But because they do.”

    —————
    Resend

    July 27, 2017
    July 26, 2017

    “Dr. Data” aka: Rick Gosselin!

    Great Post….but oh so difficult too…!

    Questions/Comments for you and Everyone at TOF
    “THE KNOW HUDDLE”
    Ron Borges
    Rick Gosselin
    Clark Judge

    RE: “That’s a pool of about 75 worthy candidates”
    RE: “lots of players belong on this list”
    WHO ARE THE “75 worthy candidates”?

    RE: O.J. “Anderson is the only player in NFL history to win Rookie of the Year, Comeback Player of the Year, two time Super Bowl winner and SB MVP!”
    may I add Jim Plunkett to that “only player in NFL history” comment? or is that incorrect?

    look forward to hearing back from you/TOF
    thanks

    • July 30, 2017
      Reply

      You can read the posts here and start compiling the list yourself. I see the names of Chuck Howley, Cliff Branch, Drew Pearson, Cliff Harris. You mention Plunkett and Anderson. Sterling Sharpe, Billy Howton, Charlie Hennigan, L.C. Greenwood, Donnie Shell, Eddie Meador, Johnny Robinson, Joe Klecko, Maxie Baughan, Robert Brazile, Bobby Boyd, Gary Collins, Alan Ameche, Andy Russell, Jim Marshall, Al Wistert, Ken Anderson, Steve Atwater, Jerry Smith, Winston Hill, Mac Speedie, Alex Karras … I think you get the idea. And don’t get me started on Jerry Kramer. He should be at the top of the list. But with only two senior choices every OTHER year, it’s impossible to clear the queue. Just too many qualified guys.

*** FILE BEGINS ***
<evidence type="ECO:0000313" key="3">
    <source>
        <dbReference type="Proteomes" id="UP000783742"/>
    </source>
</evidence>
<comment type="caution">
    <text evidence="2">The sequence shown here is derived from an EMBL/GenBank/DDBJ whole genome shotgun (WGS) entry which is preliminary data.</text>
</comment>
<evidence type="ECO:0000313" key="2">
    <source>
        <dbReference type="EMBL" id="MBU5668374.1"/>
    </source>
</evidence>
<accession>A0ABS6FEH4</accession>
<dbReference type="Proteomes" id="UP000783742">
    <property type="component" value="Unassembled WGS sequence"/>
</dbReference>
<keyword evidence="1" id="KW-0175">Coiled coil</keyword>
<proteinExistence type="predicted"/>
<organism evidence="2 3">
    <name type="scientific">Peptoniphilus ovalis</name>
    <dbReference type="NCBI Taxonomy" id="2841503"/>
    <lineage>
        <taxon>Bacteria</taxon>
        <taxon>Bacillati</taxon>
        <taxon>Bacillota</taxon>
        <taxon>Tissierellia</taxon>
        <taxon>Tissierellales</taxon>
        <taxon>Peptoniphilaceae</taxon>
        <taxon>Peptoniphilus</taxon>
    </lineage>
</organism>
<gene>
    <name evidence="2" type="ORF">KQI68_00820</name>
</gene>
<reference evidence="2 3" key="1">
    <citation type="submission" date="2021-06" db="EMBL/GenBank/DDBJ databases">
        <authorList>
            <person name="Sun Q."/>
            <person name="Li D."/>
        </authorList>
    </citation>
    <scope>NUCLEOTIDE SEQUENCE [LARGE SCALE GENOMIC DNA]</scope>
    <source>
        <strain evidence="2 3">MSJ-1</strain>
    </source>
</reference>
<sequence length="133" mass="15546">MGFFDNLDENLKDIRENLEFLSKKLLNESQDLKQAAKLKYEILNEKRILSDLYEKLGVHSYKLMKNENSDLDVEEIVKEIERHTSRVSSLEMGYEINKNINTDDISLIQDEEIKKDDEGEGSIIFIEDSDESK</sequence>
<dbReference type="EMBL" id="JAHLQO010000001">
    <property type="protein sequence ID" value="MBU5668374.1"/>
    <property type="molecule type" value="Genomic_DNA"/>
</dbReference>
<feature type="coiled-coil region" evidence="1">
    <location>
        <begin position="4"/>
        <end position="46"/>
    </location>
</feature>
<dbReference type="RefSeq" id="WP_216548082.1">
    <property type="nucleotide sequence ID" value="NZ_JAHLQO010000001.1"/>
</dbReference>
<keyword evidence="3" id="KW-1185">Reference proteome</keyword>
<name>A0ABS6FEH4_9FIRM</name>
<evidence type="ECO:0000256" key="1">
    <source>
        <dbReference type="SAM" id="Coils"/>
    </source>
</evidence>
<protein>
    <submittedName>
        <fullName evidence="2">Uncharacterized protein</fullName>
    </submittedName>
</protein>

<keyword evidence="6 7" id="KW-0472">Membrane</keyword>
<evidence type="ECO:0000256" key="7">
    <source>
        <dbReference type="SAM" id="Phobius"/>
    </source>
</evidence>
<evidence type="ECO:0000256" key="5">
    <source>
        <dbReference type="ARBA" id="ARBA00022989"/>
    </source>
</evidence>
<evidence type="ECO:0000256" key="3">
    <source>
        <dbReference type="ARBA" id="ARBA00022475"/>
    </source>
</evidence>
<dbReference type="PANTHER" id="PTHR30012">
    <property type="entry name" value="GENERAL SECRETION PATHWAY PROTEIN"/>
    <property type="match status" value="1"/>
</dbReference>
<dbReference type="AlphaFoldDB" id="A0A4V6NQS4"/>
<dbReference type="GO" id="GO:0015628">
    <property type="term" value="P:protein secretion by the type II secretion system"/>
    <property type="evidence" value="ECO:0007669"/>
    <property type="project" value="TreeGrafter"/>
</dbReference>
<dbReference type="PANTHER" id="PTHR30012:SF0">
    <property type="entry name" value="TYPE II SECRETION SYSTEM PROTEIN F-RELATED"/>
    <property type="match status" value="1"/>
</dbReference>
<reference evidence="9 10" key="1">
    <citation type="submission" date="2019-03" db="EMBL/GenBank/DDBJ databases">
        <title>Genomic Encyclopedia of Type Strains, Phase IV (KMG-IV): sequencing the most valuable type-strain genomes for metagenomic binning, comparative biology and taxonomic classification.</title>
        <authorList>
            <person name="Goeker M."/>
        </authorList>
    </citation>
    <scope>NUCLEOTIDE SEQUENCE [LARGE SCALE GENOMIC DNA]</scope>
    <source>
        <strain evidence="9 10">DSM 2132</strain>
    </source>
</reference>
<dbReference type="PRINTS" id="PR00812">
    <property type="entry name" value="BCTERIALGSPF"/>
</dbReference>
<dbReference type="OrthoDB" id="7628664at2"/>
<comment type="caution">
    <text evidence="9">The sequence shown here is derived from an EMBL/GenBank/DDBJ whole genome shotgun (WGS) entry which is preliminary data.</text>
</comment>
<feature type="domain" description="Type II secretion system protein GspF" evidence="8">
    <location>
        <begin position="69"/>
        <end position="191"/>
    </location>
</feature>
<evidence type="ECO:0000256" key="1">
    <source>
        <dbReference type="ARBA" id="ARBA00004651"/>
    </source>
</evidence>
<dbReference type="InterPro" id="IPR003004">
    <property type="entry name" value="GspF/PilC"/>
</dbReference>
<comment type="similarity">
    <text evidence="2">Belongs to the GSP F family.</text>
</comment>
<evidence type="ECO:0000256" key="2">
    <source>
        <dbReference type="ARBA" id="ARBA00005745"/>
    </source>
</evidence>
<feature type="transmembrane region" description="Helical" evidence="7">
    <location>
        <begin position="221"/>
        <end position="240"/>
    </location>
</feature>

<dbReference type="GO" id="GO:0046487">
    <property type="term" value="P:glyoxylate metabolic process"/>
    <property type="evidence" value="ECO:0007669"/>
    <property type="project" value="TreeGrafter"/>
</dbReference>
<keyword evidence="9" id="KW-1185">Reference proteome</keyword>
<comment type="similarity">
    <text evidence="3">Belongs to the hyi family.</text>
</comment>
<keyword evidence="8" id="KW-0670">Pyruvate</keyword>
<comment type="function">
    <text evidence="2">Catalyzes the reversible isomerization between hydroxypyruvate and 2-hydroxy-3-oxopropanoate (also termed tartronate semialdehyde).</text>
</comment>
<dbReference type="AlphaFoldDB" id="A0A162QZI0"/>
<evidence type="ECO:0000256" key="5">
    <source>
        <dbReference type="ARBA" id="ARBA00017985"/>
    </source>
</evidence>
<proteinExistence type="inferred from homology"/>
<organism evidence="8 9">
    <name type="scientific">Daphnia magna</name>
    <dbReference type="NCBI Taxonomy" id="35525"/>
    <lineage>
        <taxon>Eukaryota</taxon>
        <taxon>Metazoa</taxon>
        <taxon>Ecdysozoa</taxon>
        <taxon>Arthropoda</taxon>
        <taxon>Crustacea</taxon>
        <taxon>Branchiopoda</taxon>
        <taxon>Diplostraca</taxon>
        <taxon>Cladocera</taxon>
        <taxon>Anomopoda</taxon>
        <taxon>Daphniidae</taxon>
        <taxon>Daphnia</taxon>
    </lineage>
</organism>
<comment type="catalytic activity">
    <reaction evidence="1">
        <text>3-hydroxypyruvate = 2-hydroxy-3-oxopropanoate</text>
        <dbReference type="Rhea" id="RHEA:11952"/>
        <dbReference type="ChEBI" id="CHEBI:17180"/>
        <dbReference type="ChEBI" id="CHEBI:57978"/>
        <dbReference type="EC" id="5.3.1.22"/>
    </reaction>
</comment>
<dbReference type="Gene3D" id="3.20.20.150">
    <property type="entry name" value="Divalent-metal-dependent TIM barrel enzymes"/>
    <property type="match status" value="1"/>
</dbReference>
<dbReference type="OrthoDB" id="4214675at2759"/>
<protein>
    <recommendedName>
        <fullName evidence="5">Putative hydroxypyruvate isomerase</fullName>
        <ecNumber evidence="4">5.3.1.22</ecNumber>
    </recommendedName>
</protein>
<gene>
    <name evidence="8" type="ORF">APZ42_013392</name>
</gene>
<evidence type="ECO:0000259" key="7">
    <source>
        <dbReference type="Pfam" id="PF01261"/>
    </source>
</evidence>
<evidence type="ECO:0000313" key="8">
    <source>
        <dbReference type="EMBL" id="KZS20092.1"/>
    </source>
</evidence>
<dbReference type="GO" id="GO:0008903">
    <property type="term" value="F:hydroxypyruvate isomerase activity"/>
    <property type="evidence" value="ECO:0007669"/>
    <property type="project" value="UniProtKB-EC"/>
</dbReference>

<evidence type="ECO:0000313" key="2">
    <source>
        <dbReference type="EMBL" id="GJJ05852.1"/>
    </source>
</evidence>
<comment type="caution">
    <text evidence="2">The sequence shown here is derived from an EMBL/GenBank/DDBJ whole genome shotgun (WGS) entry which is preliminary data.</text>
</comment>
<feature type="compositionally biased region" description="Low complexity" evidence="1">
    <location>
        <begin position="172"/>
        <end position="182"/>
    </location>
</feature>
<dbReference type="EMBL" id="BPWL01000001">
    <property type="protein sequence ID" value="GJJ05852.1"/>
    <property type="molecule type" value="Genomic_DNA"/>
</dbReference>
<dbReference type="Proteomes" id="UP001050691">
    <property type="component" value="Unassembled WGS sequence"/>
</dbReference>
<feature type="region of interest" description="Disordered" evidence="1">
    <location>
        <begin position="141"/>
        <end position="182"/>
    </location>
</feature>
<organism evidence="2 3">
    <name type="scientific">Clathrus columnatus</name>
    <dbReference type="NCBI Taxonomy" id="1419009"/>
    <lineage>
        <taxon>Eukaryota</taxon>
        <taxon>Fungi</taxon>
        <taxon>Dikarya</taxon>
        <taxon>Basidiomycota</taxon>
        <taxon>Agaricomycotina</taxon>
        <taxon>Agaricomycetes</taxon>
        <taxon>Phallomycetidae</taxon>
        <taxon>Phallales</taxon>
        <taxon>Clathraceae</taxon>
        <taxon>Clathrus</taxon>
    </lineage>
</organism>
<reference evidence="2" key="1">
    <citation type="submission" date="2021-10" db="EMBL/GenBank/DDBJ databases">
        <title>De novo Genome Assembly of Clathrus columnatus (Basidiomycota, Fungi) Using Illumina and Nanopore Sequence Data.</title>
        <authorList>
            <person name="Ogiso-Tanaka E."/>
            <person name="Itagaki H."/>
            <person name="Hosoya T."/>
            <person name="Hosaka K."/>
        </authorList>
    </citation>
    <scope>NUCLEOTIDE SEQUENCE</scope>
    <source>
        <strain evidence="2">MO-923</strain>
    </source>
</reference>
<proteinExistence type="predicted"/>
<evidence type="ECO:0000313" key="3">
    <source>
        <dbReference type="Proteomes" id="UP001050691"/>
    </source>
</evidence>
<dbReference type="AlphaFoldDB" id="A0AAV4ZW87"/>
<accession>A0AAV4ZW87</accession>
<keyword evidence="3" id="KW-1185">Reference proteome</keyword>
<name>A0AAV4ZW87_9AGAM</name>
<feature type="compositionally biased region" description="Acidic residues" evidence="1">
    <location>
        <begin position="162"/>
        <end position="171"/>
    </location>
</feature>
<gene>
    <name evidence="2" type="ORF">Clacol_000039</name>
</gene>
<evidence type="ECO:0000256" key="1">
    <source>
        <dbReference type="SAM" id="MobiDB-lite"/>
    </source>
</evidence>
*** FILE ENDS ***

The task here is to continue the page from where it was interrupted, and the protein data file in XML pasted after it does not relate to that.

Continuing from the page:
• July 30, 2017
        Reply

        Shouldn’t have included Sharpe because he’s still a modern-era candidate, but think you get the picture. Way, way too many guys on the outside looking in. I remember Parcells saying he once stopped by Jets practice and, next to Namath, the guy who caught his eye was Winston Hill. Yet there is virtually no momentum for him … and now he’s gone. Was a great player but can’t get in. That story is repeated again and again. There is a long line of qualified guys standing in the queue outside Canton, and it’s barely moving.